Best / Strongest Password Hashing Method for ColdFusion

Hello, everyone,

What is the best / strongest password hashing method for storing things like passwords in a database? Something that can be done in ColdFusion (even if Java, but I’d need LOTS of help, since I know nothing of Java).



The best way to store passwords is BCrypt with at least a 10+ factor.


Thanks, @mawburn. I was hoping that the site wouldn’t be blocked and that I’d be able to download the files… for once, no issues, there. :smile:

I’ll give that a shot and report back how well it did or didn’t work.



How can I set this so that it doesn’t use javaloader? I’m not seeing instructions that don’t use javaloader.

I’ve extracted the files to the root of my project folder;
downloaded the .class file and put it in %system%/Java/JDK;
added a path to %system%/Java/JDK in Java/JVM > Class Path;

… now I just need to define the variable “BCrypt”, and I should be good to go.

UPDATE: Nevermind… :slight_smile: I did manage to find the answer on AliasPoorYorik (BCrypt = CreateObject("java","BCrypt"))



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Wow. The difference in the amount of time between factor 10 and factor 15 is pretty amazing when you consider that you can go as high as 31!! (Apparently, each step up in the factor doubles the time it takes to hash the value.)

This is working GREAT! Thanks, again, @mawburn for suggesting BCrypt. Quite nice!

Have a great weekend… I’m heading home, early, today.



The difference in the amount of time between factor 10 and factor 15 is pretty amazing when you consider that you can go as high as 31!!

Yeah, it’s great. Most people use 12 like the blog post I sent. But by doing it this way, you can scale your passwords with any breakthroughs in technology since it stores the work factor with the password itself.

BCrypt is the algorithm used in default PHP password_hash function and has an implementation in most other languages.

Browser Stack recently claimed that their passwords were unbreakable because of BCrypt during that hacked email thing a couple weeks ago, but that’s false. It’s just a strong hash. Which means that all you have to do is generate every possible combination to break a password. But, as you saw this can take a very long time to break even a single password… but it’s not unbreakable.

I’m heading home, early, today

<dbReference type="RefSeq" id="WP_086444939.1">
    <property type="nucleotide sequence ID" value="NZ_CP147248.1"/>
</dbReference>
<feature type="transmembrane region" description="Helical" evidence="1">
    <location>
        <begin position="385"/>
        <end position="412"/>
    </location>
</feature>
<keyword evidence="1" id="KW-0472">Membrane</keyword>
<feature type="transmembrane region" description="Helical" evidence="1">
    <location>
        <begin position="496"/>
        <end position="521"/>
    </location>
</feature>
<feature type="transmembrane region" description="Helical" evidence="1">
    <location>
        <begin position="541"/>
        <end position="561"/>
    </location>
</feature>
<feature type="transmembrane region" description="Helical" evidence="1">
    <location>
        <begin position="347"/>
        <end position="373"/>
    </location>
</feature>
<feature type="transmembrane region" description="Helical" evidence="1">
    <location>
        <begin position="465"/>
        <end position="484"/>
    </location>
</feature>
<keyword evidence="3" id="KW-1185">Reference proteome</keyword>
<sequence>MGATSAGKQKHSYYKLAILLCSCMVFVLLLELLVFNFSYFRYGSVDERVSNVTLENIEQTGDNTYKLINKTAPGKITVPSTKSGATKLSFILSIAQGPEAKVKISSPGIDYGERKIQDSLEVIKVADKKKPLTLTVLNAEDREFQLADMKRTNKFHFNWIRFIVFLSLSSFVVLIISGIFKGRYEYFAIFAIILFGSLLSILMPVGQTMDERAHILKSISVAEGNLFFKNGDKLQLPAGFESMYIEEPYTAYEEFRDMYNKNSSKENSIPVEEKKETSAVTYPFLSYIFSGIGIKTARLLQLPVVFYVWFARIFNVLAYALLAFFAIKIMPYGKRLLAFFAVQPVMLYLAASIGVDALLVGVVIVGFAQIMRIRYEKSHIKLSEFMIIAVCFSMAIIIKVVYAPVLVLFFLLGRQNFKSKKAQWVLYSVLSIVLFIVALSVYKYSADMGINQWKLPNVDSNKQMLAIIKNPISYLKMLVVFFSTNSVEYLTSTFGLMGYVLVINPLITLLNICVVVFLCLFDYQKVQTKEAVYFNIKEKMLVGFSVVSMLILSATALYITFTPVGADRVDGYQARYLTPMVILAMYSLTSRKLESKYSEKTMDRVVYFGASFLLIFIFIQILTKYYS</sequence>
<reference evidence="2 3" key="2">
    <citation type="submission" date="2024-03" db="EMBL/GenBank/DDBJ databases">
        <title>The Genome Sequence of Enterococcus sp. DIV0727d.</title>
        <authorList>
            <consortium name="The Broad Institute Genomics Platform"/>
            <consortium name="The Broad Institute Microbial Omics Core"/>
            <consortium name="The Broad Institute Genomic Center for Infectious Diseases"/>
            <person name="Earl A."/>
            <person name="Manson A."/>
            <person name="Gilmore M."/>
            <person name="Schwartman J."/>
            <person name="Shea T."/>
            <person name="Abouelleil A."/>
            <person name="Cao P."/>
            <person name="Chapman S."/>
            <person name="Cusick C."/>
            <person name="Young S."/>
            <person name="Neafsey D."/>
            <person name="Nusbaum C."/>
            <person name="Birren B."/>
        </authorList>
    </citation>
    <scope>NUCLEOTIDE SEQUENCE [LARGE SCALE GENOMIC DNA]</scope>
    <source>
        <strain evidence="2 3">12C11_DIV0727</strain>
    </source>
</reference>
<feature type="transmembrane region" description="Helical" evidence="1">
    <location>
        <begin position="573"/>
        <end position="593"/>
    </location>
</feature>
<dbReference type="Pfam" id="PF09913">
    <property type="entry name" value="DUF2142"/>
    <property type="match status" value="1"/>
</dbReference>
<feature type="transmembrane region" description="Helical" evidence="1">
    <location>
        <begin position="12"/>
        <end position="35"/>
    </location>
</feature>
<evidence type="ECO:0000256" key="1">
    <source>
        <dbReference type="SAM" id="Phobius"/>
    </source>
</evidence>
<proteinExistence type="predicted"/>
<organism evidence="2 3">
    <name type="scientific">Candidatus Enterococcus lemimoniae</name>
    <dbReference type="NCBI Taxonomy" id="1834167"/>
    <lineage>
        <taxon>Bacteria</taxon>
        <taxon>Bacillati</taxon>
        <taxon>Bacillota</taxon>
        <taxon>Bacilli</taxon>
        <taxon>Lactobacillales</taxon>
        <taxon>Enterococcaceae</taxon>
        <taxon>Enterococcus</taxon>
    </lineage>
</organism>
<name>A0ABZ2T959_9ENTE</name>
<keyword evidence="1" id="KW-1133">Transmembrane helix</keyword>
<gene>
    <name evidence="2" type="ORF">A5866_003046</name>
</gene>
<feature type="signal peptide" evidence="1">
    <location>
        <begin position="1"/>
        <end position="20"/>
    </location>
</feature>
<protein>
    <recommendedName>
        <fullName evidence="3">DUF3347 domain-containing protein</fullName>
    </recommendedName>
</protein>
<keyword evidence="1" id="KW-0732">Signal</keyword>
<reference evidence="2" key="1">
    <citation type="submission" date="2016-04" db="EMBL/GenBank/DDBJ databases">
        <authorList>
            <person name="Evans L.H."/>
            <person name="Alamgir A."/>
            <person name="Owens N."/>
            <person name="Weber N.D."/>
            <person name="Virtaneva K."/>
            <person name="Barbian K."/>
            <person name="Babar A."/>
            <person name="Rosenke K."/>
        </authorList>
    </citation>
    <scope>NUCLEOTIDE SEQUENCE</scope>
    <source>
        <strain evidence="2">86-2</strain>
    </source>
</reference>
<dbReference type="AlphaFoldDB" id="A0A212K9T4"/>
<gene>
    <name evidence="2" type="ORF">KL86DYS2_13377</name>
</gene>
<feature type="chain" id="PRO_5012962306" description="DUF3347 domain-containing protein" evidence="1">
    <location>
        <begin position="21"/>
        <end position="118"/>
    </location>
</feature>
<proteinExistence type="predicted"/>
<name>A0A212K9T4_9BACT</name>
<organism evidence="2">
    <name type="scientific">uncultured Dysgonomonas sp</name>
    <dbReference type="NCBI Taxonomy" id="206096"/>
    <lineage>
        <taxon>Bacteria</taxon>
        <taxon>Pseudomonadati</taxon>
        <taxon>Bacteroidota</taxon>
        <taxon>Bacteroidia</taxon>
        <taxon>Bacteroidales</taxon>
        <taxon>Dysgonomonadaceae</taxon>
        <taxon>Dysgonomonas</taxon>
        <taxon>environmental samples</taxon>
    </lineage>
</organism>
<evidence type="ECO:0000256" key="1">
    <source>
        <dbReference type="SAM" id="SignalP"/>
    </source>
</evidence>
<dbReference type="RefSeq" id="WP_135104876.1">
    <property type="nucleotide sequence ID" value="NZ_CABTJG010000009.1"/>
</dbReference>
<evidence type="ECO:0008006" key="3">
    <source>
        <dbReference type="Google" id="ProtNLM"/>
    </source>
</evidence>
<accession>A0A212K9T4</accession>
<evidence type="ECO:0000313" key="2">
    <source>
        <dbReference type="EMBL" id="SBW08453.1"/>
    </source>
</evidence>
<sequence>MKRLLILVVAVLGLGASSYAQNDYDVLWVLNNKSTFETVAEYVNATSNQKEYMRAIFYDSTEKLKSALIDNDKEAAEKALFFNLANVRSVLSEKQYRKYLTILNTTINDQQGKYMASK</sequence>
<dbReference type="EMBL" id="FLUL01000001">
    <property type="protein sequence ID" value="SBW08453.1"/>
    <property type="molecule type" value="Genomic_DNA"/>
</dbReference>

Yuck. They gave us off. :smiley:

I could have taken the day off, but it would have used “floating holiday” hours that I would rather keep for a later date. :smile: Today, however, I wish I had taken off work… icy, slick roads and parking lots. Almost killed myself just getting out of my car (after having spent 15 minutes scraping ice off my windshield, I’d have been pissed to die so casually.)

Thanks for the suggestion… BCrypt is killer and was easily integrated into my CF server. :smile:


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I am experiencing a weird issue with BCrypt.

Just for fun, I decided to pump it up to 31 and it instantly generated the hash.

I set it to 29 and did a submit, and it just sits there. It’s been processing for at least ten minutes, no error messages, no hash. Just going and going.


I’m going to wager a slightly speculative, slightly educated guess that it’s silently reducing the cost parameter.

The “educated” part of this guess comes from the fact that libraries in the PHP world did the same thing. The phpass library, for example, would silently reduce the cost to 8 if you passed a value greater than 31. (Not very smart of phpass.)

But this is also very speculative, because you’re not using that library. You’re not even using the same language. And the effect should only happen if you exceed 31, not 30.

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As I understand it, BCrypt essentially IS the encryption that is in PHP. It’s a Java class, so I don’t think it would be language specific. All I had to do was put the folder in the root of my project, put the .class file in with my other classes, and restart the CF service.

I did contact the author, explained what I am experiencing, and am awaiting a reply. (At least, I hope the author is still monitoring that email address. :slight_smile: )


Sounds about right. It’s an exponential increase and 29 is probably going to take at minimum a few hours. Maybe a few days or possibly even a week or more.

It’s 2^workfactor so it’s processed that many times. So that means 12 is processed 4096 times, 13 is processed 8192 times, and 29 is processed 536,870,912 times.

So going by his benchmarks, that’s 0.11173756 ms to about 0.3ms per process, so say .2ms per process on average. That would mean a 29 work factor would be 107374182.4ms or 1.24275 days.

I suppose that could explain the factors like 29, but what do you think about the 31 factor instantly generating the hash with absolutely no time delay?

No clue. @Jeff_Mott is probably right on that one.

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